I see my time for semi-normal activity has dwindled down now to little more than a day and a half. As Snuffy (Smith from the old-time funnies) used to say: “time’s a wasting.” I hope to be back sooner than later. In the meantime, I’ll keep coaxing Hubby to remind you all that I’m still hanging in there.

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7 thoughts on “when circumstances slow you down, stop and observe important stuff

  1. The birds are a metaphor for just about everything you can imagine Alice. Like why does Tin want to rub his finger in guano rather than smell a delicious mock orange blossom? Or why is it that youth is wasted on the young? Or that in order to become independent the first person you kick is the one who got you there (read: mother)? Or why blood doesn’t necessarily signify good when it comes to relations? In the words of the birds, when life gives you beautiful hair and thread, go for the blinds, they’re more difficult to get at, they’ll not provide you any comfort, they’re not as attractive, so certainly they are reminders of the pricks you have to deal with in this good ole life.

    I’m hoping your round three is smoother, not that I want you to get used to chemo or get better at it, I’m just wanting you to quit being undone by it.

  2. Well, don’t they know that fine hair and pretty threads are far far better things? Yes, we here are to the picking colors stage with the downstairs bath.

    Even when you are feeling awful, we are right there with you. 🙂

  3. Wait, what? You aren’t really spending “feeling good time” on dusting bookshelves, are you? I hope now!

    We have lots of sparrows in our garden and at the moment they are making quite a racket! Because we finally had a sunny day, I sat out by the barbecue to write and enjoy the sun a bit … I ended up coming inside because they were chattering so loudly, I couldn’t hear myself think!

  4. It was good to hear from you, Alice. You have a way of writing that brings a good picture to my mind. Your nice chair on the porch sounds inviting and I never tire of watching the birds in our back yard so I can easily imagine yours. Some morning doves have taken up residency in the tree just outside our bedroom window and although I like to hear them calling (yes I say calling because they certainly don’t “tweet”) in their loud voices they sometimes do it at inconvenient times of the day and they like to shout it over and over. I still enjoy having them there, though. They are good neighbors.

    I wish I could wiggle my nose and make your next round of chemo more pleasant … but if I could do that I would wiggle my nose and make the whole thing go away. I was thinking of you this this morning and how quickly things change in our lives and we have to adapt and change course fast. A friend of ours has a neighbor whose little girl was attacked by a pitt bull yesterday and it is absolutely horrific. She is four years old and was in surgery on her face for 6 hours. The picture of her face is like a road map of stitches. She will take lots of plastic surgeries and I can’t even begin to guess the emotional turmoil in her little mind or that of her mother who was trying to fight the dog off. When these things happen we just go on living and and learn to cope, don’t we? There is no choice but to gird up and face it. I know you will find the strength to get through yours and my thoughts and prayers are with you. I love you my cyber friend!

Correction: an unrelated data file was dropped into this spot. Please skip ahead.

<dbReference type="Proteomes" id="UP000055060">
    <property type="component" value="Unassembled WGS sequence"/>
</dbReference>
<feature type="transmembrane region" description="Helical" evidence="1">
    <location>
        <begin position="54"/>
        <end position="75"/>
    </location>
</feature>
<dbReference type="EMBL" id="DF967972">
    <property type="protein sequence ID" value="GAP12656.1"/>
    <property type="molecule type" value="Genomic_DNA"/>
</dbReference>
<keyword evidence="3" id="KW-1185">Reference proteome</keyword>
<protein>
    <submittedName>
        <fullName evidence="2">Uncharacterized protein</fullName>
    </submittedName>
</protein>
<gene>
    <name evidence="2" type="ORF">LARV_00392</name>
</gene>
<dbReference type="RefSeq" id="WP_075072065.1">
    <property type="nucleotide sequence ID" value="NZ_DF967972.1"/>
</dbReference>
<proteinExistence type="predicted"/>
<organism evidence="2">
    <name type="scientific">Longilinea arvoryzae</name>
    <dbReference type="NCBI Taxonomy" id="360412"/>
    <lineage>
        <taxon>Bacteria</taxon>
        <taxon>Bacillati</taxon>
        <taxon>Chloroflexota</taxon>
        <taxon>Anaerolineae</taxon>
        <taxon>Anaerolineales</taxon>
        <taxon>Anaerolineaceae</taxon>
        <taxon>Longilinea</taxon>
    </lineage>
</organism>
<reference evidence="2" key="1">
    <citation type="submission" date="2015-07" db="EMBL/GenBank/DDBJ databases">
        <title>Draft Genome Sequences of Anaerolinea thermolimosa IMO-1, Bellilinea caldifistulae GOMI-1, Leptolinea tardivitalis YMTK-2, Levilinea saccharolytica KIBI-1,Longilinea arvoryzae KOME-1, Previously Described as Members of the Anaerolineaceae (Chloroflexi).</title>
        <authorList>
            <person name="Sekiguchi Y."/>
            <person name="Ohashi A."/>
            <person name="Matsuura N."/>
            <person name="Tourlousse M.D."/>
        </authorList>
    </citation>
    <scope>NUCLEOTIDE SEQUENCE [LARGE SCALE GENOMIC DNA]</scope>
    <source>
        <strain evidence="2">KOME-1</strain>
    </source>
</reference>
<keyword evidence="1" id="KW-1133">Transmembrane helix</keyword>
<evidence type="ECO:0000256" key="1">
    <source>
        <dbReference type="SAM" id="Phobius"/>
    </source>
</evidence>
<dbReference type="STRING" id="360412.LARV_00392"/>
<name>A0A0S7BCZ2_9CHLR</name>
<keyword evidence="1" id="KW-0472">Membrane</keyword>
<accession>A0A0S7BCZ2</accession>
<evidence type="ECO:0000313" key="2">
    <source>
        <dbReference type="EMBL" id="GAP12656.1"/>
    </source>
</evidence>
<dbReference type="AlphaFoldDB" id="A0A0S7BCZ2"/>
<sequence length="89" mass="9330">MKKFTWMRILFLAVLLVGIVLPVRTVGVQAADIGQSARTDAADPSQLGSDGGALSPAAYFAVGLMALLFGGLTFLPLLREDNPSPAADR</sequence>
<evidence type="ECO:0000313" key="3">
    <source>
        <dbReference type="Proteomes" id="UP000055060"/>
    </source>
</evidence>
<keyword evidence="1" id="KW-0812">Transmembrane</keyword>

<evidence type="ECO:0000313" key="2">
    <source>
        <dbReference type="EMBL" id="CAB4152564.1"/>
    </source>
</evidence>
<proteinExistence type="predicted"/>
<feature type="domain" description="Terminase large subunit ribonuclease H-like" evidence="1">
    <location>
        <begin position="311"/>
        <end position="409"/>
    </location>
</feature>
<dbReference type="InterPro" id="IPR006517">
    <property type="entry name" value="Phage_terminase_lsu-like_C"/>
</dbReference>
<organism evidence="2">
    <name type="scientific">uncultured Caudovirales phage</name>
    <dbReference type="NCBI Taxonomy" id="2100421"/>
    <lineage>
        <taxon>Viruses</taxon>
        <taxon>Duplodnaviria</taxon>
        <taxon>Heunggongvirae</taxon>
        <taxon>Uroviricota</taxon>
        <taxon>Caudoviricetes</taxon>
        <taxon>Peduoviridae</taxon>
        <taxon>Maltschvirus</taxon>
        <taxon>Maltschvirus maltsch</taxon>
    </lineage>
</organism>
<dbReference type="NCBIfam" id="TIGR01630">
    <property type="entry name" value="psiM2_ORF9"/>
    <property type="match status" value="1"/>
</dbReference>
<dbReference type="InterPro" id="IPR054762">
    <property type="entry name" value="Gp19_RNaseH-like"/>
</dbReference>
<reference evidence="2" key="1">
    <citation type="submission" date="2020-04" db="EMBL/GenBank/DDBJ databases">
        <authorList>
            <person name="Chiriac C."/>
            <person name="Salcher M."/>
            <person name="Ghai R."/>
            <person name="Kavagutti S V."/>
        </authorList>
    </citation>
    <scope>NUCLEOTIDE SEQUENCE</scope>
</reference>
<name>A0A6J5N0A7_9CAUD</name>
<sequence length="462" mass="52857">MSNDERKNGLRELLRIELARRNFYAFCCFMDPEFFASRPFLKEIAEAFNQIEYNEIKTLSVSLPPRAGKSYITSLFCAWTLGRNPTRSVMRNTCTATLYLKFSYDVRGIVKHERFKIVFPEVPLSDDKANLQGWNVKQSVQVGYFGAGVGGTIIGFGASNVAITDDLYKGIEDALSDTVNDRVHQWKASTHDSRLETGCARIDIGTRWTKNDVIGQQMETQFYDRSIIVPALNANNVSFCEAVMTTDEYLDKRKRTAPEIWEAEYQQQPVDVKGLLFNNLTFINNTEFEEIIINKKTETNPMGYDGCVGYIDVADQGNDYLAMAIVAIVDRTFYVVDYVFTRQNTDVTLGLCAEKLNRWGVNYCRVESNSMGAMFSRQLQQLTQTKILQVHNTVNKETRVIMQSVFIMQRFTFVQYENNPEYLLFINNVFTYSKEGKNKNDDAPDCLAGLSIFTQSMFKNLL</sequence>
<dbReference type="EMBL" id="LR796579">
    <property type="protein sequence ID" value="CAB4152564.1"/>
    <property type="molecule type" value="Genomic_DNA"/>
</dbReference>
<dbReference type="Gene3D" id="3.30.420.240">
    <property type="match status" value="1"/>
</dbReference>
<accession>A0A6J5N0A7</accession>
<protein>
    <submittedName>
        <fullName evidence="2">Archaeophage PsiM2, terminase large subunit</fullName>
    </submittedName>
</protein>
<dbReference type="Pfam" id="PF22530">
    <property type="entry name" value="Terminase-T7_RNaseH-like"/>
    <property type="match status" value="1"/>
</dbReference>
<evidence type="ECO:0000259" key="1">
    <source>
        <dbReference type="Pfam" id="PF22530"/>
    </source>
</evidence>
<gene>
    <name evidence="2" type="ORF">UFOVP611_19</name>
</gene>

5. I noticed – many, many years ago – that when I couldn’t do something, I really, really wanted to do it. Those times when I knew I could accomplish an unwanted task, I’d do everything in my power to ignore that task. (Dust balls floating under the bed, dried up toothpaste in the sink…)
    Oh well, such is life and aren’t we lucky to be living it, even with the medical treatments!
    Know that you’re both in our thoughts and our prayers.

  6. I’m so happy to read your post. I’m glad to know you have enough energy to do all those organizing things. It must feel good to have control over something.

    The birds in my yard include one or more pairs of cardinals. They have a very different call than the sparrows. I love watching them, particularly the females, beautifully, subtly colored. I’ll try to take a picture to send you.

    Ruthe

  7. It’s been so long since we’ve corresponded. Had no idea that you are in the midst of cancer treatments. Sounds as if you’ll be well, but chemo is awful. My very best to you and to your family. It’s been lovely to read half a dozen posts and hear from your husband as well.